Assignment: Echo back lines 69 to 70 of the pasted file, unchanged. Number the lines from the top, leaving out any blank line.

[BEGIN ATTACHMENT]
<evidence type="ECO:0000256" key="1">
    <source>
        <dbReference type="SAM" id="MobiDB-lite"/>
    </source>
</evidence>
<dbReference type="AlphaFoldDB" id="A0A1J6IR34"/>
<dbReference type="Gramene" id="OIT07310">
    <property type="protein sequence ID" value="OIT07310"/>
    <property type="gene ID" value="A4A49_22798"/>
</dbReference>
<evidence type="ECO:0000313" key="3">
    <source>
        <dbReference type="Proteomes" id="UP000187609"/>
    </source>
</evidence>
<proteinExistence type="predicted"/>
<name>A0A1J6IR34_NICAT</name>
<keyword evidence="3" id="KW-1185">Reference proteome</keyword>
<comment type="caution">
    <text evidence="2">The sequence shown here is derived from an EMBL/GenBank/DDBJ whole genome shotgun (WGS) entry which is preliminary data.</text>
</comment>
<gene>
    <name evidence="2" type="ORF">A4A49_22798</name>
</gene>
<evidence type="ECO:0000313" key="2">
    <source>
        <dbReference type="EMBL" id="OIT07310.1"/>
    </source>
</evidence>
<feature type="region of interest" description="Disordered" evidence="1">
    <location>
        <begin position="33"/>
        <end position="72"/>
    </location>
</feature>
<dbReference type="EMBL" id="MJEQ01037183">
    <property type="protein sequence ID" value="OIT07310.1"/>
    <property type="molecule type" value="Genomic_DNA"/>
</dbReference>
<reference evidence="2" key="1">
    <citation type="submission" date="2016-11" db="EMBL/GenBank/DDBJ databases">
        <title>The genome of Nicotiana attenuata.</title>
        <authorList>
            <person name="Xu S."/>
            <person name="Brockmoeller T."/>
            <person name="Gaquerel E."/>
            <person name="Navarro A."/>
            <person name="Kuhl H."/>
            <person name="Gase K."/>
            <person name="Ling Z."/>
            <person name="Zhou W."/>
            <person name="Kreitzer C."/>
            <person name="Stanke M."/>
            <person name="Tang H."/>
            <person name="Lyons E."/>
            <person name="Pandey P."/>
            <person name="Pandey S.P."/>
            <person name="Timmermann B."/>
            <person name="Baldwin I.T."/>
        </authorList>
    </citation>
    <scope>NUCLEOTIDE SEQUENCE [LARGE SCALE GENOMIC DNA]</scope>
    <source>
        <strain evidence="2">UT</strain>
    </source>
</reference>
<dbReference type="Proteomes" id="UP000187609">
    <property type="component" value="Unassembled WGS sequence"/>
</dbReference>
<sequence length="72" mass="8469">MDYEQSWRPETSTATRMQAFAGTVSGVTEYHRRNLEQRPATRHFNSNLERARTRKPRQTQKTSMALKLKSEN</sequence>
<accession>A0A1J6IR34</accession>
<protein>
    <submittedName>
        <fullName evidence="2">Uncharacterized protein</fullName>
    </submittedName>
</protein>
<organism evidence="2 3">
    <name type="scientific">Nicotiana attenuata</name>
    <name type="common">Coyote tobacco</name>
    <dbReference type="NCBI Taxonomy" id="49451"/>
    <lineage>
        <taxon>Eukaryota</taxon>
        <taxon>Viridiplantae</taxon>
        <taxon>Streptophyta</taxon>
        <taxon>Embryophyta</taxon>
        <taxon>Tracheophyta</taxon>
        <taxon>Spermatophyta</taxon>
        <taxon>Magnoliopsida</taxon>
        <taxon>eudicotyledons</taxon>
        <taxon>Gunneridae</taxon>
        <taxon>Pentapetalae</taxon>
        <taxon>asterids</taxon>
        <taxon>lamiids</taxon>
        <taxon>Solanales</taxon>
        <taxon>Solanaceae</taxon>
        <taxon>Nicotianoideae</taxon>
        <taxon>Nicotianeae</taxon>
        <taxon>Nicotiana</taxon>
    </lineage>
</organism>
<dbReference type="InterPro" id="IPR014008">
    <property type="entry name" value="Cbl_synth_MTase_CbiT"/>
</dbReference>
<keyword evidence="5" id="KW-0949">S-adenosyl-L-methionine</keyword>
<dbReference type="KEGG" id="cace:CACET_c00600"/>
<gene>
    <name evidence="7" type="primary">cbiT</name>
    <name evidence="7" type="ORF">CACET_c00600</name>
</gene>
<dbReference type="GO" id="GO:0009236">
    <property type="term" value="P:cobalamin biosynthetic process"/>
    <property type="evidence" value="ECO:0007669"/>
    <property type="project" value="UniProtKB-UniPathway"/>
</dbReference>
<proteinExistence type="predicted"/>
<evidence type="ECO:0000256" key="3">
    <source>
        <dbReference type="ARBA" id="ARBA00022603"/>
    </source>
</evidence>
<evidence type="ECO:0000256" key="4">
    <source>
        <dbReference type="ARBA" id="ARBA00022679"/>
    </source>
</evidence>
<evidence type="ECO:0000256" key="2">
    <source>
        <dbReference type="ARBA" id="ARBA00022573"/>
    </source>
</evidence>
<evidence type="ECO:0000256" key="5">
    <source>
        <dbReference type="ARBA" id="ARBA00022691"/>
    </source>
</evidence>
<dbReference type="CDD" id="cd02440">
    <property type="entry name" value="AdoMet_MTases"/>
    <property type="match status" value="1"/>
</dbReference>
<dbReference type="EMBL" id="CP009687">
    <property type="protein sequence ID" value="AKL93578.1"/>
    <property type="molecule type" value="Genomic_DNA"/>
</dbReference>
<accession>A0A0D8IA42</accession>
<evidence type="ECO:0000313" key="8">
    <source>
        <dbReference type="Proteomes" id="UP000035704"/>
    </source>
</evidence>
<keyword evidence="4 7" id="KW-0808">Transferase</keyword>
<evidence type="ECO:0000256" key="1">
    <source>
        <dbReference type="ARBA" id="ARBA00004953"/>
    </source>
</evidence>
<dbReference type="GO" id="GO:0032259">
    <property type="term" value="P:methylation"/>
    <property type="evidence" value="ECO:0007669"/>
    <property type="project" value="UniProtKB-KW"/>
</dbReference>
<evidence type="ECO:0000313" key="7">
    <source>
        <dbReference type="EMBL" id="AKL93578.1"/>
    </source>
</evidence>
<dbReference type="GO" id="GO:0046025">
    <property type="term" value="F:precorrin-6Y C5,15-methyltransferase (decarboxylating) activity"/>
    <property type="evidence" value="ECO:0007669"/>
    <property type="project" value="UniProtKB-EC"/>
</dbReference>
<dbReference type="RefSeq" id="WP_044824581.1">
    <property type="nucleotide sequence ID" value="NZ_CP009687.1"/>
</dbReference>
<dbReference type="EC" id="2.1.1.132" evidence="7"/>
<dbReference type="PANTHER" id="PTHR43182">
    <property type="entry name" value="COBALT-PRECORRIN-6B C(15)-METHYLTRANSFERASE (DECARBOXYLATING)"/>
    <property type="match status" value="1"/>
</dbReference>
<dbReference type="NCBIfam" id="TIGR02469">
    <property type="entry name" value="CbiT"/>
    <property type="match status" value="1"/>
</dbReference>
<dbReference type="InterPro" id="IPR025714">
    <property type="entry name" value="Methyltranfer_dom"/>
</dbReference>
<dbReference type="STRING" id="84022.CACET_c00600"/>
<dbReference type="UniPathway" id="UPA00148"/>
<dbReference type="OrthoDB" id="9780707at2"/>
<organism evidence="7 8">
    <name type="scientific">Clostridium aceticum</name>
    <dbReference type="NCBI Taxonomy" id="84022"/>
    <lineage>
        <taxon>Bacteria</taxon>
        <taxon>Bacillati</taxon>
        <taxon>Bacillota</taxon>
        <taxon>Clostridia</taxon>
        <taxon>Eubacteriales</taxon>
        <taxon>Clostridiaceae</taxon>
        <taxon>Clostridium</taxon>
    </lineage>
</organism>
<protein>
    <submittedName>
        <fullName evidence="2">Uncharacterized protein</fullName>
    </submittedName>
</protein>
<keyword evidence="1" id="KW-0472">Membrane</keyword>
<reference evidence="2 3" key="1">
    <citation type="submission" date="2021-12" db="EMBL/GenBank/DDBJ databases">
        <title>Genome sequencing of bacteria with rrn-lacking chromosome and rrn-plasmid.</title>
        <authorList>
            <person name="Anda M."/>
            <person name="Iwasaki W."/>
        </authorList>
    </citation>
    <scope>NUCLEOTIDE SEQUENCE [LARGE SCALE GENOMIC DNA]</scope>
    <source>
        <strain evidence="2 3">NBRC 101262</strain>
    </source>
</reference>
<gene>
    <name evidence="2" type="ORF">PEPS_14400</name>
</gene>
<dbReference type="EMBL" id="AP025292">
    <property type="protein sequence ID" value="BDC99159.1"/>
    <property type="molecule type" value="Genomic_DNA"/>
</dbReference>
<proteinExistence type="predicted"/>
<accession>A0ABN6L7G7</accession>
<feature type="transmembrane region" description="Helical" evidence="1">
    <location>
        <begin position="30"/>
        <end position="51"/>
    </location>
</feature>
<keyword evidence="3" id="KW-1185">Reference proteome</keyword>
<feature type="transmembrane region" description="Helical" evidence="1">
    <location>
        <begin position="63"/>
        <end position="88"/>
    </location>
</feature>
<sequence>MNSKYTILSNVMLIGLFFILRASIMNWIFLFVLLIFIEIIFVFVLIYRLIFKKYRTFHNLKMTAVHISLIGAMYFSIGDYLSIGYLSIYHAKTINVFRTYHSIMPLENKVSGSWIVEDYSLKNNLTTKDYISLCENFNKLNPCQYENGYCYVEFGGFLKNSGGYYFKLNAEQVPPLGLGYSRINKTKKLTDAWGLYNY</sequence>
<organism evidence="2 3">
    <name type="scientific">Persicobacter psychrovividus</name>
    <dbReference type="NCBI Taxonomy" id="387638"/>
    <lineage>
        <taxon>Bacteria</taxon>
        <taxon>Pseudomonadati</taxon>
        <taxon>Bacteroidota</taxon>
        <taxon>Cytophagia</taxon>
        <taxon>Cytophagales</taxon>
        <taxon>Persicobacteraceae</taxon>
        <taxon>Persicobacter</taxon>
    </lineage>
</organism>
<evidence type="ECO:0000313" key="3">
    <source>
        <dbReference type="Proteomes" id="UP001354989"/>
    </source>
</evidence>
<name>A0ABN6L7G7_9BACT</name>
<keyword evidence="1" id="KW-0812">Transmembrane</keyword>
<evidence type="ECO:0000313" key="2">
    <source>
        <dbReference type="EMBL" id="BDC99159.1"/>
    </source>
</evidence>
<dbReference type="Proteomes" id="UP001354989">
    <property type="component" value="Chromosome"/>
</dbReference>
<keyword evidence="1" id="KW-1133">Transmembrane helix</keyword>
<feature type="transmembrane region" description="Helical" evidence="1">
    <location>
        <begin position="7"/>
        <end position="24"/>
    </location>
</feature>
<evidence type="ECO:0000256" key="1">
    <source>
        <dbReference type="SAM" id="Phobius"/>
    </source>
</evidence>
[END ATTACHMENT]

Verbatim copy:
</dbReference>
<sequence length="72" mass="8469">MDYEQSWRPETSTATRMQAFAGTVSGVTEYHRRNLEQRPATRHFNSNLERARTRKPRQTQKTSMALKLKSEN</sequence>